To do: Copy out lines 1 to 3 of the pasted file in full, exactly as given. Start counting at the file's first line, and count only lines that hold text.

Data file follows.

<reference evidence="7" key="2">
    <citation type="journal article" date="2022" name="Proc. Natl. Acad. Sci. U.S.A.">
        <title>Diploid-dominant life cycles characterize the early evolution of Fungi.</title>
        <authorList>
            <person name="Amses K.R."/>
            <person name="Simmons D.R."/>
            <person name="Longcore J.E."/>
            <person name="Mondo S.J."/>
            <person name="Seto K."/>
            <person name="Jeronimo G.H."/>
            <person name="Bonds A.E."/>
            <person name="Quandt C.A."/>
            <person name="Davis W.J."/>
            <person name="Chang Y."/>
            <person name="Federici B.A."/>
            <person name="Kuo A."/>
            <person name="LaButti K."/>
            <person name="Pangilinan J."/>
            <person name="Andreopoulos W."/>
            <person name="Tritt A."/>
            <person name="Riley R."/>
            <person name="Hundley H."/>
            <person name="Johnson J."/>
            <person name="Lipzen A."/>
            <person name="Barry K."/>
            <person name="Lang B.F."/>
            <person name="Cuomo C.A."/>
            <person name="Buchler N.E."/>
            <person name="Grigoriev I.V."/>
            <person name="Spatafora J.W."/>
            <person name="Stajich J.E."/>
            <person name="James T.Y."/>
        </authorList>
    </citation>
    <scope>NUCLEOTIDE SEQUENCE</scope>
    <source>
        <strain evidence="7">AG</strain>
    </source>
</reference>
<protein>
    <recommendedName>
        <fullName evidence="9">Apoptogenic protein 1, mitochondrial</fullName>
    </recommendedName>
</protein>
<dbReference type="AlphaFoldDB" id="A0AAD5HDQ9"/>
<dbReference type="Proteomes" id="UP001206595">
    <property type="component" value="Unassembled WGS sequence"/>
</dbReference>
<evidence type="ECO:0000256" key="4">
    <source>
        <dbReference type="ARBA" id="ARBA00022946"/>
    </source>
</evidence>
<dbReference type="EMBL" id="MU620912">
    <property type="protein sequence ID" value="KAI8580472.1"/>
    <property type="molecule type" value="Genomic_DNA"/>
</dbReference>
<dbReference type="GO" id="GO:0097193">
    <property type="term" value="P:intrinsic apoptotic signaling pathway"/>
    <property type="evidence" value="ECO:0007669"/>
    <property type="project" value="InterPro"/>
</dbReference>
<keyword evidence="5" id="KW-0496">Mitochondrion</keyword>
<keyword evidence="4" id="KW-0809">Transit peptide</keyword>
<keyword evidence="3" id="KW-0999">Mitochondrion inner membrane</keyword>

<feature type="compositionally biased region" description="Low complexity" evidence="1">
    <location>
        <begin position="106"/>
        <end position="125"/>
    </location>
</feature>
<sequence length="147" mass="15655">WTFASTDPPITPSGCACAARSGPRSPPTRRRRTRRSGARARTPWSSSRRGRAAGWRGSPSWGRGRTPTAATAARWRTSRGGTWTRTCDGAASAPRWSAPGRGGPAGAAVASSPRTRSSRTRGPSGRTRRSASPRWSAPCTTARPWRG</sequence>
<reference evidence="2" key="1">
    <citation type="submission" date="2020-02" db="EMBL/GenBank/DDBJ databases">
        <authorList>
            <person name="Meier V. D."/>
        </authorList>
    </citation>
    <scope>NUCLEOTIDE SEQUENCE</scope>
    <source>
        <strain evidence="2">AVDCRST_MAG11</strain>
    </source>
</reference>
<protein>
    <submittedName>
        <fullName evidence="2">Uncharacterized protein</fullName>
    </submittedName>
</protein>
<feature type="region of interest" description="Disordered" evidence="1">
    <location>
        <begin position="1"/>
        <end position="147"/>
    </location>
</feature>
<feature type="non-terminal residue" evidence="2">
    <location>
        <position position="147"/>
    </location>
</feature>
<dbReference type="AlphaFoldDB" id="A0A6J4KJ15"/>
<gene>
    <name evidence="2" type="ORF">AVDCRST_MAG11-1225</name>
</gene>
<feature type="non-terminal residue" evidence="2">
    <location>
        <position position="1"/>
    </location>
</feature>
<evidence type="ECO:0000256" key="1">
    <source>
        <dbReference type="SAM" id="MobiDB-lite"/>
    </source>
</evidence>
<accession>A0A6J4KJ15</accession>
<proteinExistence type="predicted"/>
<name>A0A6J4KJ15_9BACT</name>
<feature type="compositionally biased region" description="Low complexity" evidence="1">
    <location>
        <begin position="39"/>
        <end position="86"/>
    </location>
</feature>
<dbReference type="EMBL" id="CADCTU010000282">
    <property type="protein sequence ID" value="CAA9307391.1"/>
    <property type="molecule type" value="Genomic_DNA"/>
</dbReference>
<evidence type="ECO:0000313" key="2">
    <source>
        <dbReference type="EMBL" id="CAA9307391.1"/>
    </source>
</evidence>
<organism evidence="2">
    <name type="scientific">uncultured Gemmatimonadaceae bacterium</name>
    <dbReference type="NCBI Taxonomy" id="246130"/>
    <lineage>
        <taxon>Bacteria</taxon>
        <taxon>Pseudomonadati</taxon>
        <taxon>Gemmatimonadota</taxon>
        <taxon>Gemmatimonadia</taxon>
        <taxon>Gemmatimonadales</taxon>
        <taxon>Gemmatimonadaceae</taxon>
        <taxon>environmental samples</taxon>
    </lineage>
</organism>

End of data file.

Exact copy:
<reference evidence="7" key="2">
    <citation type="journal article" date="2022" name="Proc. Natl. Acad. Sci. U.S.A.">
        <title>Diploid-dominant life cycles characterize the early evolution of Fungi.</title>